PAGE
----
Source to Sea Programme
South African Sustainable Seafood Initiative Project - SASSI
Why are we concerned about fish?
Seafood is gaining in global popularity both as a fashionable food item and as a healthy food choice. Conservation issues surrounding seafood species are however also increasing. The high demand for seafood, ever-increasing fishing pressures from overfishing and destructive fishing methods are contributing to the declining.
The world's fish populations are in serious trouble!
Recent studies have estimated that the global fish populations will collapse by 2048 if current trends in overfishing and habitat destruction continue, and in some areas, they already have. This will have a significant effect on all fisheries as catches decline to as little as 10% of the maximum catch levels. Findings from an analysis of historical scientific data, reveal that marine biodiversity (the variety of sea creatures, birds, plants and micro-organisms) is in serious decline. Twenty-nine percent of all species are already in state of collapse.
How can YOU help?
As a seafood consumer: Get informed about what you are eating and exercise your sustainable seafood choice. A species list has been compiled to help you make choices that are better for the environment, when buying seafood or dining out. The SASSI pocket guide below will inform you about the conservation status of popular fish species and allow you to consider your seafood choices from an ecological perspective.
What is SASSI?
The Southern African Sustainable Seafood Initiative (SASSI) was initiated in November 2004 to inform and educate all participants in the seafood trade, from wholesalers to restaurateurs through to seafood lovers. The SASSI initiative builds on an earlier project started in Kwazulu-Natal which sought to educate restaurant dealers about South Africa's fisheries law and other marine conservation issues.Download pocket guide.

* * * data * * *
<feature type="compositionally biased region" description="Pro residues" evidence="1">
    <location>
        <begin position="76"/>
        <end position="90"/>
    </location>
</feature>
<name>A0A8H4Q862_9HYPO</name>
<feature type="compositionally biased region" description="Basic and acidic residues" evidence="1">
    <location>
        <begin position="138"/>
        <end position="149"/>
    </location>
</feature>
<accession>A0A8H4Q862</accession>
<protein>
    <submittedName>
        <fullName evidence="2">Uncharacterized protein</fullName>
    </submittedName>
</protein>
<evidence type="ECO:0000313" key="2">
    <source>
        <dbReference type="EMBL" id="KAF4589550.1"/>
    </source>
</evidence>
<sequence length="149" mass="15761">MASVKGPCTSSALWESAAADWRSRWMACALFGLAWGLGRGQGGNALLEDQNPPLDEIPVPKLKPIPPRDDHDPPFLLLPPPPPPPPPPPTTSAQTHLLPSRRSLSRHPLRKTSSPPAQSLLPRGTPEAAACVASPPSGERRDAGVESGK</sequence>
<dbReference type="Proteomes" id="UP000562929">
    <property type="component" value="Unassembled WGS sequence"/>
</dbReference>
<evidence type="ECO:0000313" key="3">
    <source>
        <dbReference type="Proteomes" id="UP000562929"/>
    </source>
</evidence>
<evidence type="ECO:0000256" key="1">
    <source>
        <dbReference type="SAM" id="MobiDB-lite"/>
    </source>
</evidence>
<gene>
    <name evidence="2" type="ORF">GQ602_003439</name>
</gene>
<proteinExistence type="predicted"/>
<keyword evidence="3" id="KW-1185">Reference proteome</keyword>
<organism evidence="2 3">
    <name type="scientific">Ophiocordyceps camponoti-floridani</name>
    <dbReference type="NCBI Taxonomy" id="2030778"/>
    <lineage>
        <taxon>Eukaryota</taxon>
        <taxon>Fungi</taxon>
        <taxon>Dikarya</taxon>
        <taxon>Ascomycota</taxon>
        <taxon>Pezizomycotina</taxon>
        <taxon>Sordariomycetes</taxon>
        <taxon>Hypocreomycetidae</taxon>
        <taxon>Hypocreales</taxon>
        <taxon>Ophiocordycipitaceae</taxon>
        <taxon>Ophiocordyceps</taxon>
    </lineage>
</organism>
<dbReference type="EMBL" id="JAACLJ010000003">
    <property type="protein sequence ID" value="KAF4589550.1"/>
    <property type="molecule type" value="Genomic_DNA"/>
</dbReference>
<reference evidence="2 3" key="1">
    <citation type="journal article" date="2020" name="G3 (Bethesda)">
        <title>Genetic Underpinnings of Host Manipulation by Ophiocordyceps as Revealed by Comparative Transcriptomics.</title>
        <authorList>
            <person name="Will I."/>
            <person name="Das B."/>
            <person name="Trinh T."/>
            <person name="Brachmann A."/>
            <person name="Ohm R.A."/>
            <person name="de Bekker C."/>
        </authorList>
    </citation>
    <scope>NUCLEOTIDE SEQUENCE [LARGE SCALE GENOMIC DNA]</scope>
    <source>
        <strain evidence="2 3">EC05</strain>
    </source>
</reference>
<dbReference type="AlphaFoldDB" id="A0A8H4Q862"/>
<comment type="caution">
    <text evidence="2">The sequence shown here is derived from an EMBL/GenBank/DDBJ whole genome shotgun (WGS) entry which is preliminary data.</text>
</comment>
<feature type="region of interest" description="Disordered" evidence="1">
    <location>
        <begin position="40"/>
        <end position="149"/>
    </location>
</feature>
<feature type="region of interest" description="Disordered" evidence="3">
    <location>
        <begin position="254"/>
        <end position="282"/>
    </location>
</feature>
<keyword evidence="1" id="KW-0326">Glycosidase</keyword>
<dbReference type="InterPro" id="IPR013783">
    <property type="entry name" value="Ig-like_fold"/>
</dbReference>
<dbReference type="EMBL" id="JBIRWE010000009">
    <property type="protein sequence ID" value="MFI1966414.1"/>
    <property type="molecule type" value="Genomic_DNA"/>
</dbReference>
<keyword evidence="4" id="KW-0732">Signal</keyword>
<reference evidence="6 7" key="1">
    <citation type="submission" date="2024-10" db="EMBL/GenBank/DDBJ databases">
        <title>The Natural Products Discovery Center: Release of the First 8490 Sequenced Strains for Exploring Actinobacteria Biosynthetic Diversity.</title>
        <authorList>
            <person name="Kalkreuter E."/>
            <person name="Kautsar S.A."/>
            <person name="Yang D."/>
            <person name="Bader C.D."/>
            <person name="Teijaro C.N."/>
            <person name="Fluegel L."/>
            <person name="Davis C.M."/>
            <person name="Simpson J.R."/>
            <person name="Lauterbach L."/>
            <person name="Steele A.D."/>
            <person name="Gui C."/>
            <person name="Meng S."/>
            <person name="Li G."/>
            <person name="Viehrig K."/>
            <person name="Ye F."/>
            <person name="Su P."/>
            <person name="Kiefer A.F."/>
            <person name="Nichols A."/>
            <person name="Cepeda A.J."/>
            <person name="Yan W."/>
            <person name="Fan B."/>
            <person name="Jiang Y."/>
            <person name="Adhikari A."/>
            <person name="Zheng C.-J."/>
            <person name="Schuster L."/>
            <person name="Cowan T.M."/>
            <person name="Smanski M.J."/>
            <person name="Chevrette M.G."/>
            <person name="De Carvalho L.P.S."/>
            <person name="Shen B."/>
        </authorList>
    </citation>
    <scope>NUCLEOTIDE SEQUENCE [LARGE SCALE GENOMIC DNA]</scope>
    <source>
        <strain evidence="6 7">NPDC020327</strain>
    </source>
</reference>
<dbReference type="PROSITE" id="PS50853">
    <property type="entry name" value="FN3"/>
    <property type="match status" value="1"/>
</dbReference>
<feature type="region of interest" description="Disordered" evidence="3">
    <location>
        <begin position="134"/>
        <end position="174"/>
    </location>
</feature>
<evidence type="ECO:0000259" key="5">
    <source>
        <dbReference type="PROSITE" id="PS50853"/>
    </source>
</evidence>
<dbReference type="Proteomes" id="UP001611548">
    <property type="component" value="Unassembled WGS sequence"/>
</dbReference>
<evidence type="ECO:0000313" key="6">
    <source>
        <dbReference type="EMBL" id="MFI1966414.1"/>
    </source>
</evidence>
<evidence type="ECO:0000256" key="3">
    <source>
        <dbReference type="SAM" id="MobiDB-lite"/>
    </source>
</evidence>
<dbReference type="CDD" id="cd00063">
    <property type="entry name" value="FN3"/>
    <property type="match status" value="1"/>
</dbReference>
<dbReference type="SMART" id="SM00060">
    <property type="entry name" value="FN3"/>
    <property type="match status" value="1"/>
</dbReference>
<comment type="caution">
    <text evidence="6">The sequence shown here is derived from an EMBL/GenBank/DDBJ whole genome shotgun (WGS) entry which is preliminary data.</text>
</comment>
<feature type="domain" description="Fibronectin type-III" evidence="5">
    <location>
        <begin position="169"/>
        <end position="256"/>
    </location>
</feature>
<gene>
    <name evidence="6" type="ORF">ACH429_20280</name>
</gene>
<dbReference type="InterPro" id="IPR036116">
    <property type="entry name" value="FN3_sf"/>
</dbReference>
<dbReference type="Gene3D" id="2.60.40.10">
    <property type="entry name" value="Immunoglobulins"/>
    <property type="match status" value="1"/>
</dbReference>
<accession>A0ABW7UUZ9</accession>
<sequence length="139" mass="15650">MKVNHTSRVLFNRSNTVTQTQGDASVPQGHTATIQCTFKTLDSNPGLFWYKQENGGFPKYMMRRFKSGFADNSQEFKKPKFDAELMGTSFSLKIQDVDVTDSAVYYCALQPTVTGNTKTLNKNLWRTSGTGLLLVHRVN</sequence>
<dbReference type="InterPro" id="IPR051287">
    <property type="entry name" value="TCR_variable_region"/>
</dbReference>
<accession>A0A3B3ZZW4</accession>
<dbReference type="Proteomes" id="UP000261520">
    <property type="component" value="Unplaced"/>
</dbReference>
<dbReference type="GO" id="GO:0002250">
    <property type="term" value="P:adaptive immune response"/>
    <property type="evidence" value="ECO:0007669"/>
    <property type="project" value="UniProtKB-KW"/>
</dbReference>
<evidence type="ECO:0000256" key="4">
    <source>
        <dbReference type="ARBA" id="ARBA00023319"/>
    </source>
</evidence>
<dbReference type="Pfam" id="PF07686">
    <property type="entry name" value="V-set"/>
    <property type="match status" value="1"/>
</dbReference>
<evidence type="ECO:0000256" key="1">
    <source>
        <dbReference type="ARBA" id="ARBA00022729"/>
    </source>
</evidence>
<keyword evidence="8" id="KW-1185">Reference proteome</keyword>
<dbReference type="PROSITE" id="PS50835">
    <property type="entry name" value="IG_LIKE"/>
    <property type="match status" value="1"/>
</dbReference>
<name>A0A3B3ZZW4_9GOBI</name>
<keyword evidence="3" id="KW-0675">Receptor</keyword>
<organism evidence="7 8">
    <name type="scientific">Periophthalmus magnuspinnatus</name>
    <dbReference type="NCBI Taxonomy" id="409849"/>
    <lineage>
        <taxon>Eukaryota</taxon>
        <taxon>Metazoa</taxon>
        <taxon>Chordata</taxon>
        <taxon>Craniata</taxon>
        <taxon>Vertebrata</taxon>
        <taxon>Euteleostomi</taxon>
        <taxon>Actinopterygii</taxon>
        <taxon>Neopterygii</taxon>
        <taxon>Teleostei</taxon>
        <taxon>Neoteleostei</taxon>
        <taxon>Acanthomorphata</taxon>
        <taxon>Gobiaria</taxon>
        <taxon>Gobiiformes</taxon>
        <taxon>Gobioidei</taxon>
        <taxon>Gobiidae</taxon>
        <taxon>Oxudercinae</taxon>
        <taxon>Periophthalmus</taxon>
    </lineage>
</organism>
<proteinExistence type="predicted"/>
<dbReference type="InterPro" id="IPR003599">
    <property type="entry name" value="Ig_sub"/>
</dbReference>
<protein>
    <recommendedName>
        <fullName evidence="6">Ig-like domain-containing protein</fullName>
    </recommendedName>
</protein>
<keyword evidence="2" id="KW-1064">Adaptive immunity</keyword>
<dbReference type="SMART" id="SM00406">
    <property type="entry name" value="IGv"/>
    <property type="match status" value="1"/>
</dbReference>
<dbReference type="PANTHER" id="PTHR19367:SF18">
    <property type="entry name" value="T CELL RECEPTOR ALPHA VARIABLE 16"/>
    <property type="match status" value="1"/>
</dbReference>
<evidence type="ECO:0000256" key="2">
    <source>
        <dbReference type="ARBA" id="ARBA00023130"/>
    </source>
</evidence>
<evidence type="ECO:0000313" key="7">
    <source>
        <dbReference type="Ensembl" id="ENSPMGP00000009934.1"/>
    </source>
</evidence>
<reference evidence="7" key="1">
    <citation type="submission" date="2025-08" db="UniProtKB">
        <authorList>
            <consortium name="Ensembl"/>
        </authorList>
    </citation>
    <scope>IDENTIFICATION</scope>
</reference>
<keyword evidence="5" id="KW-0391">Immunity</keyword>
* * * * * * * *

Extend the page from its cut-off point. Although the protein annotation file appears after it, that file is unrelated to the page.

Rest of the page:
Who supports SASSI and how is it implemented?
At its onset in 2004, the primary funding/support partners of SASSI were WWF-SA (via funding from The Green Trust) and the National Department of Environmental Affairs (DEA). Subsequently SASSI has enjoyed funding from a range of partners including SANLAM, PicknPay and various other partners. The Endangered Wildlife Trust (EWT) is the Gauteng implementing partner for WWF SASSI. As such, EWT organises and runs SASSI training courses for people involved in the seafood trade, participates in relevant public events to provide information to and raise awareness of the general public. We also work with law enforcement partners to strengthen compliance with relevant legislation and regulations. Other SASSI implementing partners include Ezemvelo KwaZulu Natal Wildlife, Two Oceans Aquarium, TRAFFIC, uShaka Marine World and the South African Institute of Aquatic Biodiversity (SAIAB).
What does SASSI hope to achieve?
For more information and to access the SASSI database, visit SASSI at: http://www.panda.org.za/sassi
FREQUENTLY ASKED QUESTIONS
Many people often ask about the state of our local fishing stocks and which fish species are the best to choose. Whilst SASSI provides good information on sustainable seafood choices, people still have many questions. Below are some of the most commonly asked questions, answered by SASSI experts.
1. Are there any alternatives to prawns and if not, how do I know whether the prawns are freshwater, farmed or salt water trawled?
2. What kind of tuna is in canned tuna and how sustainable is it?
3. How do I get up-to-date information on the status of fish stocks?
4. How do I know that the fish I am ordering is actually the species being advertised?
5. Which of the commercial fish retailers are the most sustainable to buy from?
6. How long will it take to become a SASSI partner?